“Transnational Feminism and the Politics of Translation in the Twenty-First Century: The Galician Canon”
Olga Castro, Aston Univ.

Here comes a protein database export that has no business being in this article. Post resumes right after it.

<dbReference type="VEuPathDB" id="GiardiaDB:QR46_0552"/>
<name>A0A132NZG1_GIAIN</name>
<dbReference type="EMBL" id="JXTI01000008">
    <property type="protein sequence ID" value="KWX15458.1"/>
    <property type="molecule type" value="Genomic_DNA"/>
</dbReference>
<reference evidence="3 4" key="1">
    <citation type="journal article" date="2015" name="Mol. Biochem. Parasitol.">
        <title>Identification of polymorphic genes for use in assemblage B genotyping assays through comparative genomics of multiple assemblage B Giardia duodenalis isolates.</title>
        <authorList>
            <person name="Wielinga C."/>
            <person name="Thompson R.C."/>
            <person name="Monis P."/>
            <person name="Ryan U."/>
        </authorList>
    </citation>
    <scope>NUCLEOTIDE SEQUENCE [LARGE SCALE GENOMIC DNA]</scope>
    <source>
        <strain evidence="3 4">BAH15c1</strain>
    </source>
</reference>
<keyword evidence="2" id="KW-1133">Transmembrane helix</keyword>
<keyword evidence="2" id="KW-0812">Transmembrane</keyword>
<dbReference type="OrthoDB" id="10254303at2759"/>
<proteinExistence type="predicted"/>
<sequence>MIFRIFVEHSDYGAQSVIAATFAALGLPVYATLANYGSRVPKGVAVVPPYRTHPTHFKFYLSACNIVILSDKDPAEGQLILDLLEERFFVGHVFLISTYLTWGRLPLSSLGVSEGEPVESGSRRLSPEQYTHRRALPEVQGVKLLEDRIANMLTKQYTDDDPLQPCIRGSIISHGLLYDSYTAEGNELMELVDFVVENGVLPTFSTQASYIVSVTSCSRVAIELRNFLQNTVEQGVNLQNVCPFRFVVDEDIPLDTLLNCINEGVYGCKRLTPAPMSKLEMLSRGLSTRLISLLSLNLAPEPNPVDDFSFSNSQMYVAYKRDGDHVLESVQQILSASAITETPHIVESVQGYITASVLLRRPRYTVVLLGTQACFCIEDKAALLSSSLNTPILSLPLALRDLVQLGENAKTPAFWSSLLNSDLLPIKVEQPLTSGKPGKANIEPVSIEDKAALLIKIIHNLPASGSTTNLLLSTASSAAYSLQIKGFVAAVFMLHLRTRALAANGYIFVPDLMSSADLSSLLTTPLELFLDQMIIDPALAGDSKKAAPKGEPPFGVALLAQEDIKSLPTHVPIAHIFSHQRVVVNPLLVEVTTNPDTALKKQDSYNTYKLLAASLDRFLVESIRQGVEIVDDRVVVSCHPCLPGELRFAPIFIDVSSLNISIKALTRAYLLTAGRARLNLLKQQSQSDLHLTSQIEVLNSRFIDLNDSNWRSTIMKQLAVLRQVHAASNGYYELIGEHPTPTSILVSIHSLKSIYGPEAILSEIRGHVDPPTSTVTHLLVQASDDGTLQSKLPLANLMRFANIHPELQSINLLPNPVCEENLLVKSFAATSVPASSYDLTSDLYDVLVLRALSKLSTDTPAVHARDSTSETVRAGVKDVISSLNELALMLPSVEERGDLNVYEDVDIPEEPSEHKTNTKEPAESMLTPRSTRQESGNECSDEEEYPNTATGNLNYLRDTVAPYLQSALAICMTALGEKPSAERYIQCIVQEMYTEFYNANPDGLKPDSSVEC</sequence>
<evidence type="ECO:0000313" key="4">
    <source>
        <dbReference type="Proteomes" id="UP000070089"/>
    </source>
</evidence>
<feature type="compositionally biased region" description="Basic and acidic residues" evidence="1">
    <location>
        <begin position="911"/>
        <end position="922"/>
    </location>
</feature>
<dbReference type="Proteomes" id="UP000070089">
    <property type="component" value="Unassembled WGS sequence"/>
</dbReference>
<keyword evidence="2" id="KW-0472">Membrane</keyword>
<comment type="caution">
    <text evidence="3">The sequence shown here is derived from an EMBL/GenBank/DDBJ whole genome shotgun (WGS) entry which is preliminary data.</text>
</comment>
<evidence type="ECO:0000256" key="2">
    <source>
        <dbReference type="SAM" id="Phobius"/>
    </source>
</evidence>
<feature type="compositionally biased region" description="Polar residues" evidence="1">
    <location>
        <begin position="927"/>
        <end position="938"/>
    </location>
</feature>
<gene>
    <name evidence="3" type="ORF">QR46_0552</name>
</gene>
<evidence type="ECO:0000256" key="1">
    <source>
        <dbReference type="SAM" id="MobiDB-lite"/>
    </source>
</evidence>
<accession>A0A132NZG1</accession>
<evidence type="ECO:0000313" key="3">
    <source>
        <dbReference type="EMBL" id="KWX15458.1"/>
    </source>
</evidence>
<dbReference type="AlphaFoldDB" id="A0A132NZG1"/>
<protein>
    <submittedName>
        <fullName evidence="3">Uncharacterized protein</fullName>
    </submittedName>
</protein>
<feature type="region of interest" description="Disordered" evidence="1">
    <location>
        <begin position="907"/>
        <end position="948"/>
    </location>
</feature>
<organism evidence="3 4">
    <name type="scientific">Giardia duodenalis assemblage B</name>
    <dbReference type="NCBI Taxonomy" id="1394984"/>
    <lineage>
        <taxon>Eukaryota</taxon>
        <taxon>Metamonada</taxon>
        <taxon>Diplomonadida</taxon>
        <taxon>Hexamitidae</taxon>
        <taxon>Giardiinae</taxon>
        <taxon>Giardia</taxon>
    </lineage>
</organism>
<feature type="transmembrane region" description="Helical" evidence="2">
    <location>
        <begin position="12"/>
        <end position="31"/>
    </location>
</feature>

As a key element of intercultural communication, translation is a powerful mediating force in the current context of globalization. If translation is considered a crucial activity for understanding contemporary cultures and societies, literary translation plays a major role in the internationalisation of cultural and publishing markets (Fouces González 2011). Indeed, not only does it influence the development of any literary system and the construction of any literary canon but it also constitutes a marker of status in the economic global system, as it determines the range of circulation of texts and, therefore, their span of reception. Literary capital, as Pascale Casanova (2007) argues, has a powerful role in giving value and legitimacy to nations in their incessant struggle for international recognition. The importance of literary translation in today’s globalized world can be measured in numerical terms: according to the Index Translationum, the Unesco’s World Bibliography of Translation, over 2 million books were translated and published in around one hundred countries since 1979. Investigating the “literary world maps”, in José Lambert’s terms (1999), seems therefore a major task for both translation researchers and for actors in the cultural field more broadly. This is precisely the starting point of my paper, in which I will examine the routes of women-authored literature translated into Galician in the 21st century. My purpose is to assess the political role of translation in the construction of cultural and gender identities from a feminist and postcolonial approach. If, as stated by Even-Zohar (1990), for peripheral or non-State literatures (of which Galician can be considered a paradigmatic example), translated literature is a powerful resource to provide alternatives, my analysis is intended to become a critical tool to help reveal what are the criteria currently followed in the construction of the literary canon in Galicia: What women authors are translated into Galician? What literary traditions do these women authors represent? What are the source systems they are coming from? In what historical period are they literary productions framed? And finally, does the selection of these women authors go in line with current debates in Transnational Feminist Studies and its claims for an activist solidarity/sorority among women coming from peripheral/marginalised contexts?